After weeks of struggling, the first two tank base plates have been removed, to make way for the lift shaft. Two more base plates - each 4 feet square and weighing almost half a ton each - have still to be removed, to accommodate the stairway which accompanies the lift shaft. Our original plans sought to avoid the removal of any base plates. The lift and stairs would have gone in a three storey annex, so preserving the tank intact and keeping open the possibility that it could one day hold water again. Access to the tank would have been over, or through one of the sides. This would have meant the removal and retention or re-use of just two side plates - a simple and far less destructive scheme. The Conservation Officer preferred the present approach which does at least retain the external look of the tank - but the penalty is the destruction of the tank's intended function.

Seeing daylight from within the tower, the hole in the tank base measures 8 feet x 4 feet.   The iron hard sealant surrounding each base plate had to be cut away then the plates were jacked up from below, using the wide lower flanges of the beams at the jacking locations - see below.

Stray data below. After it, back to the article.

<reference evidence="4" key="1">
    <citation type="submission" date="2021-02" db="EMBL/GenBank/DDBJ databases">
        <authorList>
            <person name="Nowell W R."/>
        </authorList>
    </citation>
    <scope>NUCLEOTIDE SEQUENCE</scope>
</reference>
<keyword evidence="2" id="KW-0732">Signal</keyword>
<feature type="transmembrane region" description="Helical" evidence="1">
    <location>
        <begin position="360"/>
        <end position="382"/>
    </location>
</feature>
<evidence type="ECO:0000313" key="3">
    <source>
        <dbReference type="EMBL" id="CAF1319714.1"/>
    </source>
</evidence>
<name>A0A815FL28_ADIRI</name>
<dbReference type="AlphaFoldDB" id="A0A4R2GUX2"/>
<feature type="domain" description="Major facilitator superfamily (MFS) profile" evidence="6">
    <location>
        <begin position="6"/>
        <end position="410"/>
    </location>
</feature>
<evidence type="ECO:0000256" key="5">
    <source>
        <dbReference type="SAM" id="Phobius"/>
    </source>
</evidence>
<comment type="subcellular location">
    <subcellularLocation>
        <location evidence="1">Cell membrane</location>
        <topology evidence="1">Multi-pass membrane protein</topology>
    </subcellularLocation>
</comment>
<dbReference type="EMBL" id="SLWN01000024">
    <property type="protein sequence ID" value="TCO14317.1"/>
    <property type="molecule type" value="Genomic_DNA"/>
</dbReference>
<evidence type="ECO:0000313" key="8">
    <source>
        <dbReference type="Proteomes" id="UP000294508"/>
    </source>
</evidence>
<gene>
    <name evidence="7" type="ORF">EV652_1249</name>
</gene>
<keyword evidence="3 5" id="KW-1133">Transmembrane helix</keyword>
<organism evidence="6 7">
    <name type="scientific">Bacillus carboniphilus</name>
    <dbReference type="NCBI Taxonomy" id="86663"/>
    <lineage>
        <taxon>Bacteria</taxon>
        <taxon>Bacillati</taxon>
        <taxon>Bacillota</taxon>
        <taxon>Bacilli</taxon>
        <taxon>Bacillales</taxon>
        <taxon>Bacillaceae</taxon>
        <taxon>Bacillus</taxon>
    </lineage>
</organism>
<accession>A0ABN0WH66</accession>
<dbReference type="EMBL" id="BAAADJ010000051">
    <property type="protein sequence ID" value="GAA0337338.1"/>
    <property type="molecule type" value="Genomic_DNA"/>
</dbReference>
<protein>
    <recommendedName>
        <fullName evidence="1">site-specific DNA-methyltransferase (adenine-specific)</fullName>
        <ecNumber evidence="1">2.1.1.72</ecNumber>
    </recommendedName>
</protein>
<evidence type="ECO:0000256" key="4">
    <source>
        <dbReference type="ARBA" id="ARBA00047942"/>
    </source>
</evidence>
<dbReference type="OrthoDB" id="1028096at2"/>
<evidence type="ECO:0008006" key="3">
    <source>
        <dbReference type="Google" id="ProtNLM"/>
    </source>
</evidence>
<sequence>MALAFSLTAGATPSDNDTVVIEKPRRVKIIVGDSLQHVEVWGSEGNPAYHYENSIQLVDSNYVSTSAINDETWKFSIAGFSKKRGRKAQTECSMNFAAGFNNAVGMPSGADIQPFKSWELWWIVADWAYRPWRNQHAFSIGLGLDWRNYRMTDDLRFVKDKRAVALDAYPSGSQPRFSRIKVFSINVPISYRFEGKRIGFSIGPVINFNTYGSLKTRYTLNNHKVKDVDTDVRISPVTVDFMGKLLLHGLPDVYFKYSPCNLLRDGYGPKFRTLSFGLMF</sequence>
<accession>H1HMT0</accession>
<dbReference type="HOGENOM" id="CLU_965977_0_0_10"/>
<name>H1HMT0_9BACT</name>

Here we get our first daylight close-up of one of the cast iron beams which support the tank. It is 18 inches deep. The top flange is narrow but the lower flange is wide enough for my hat to rest on. The hat gives a better idea of the size of these beams.   There are 14 of them.
From above, on a rainy day, we see one of the removed plates alongside the big hole in the tank base.   It would have been easy to simply smash the base plates but we have tried very hard to remove them complete, in the interests of conservation.   Not quite sure what to do with them though!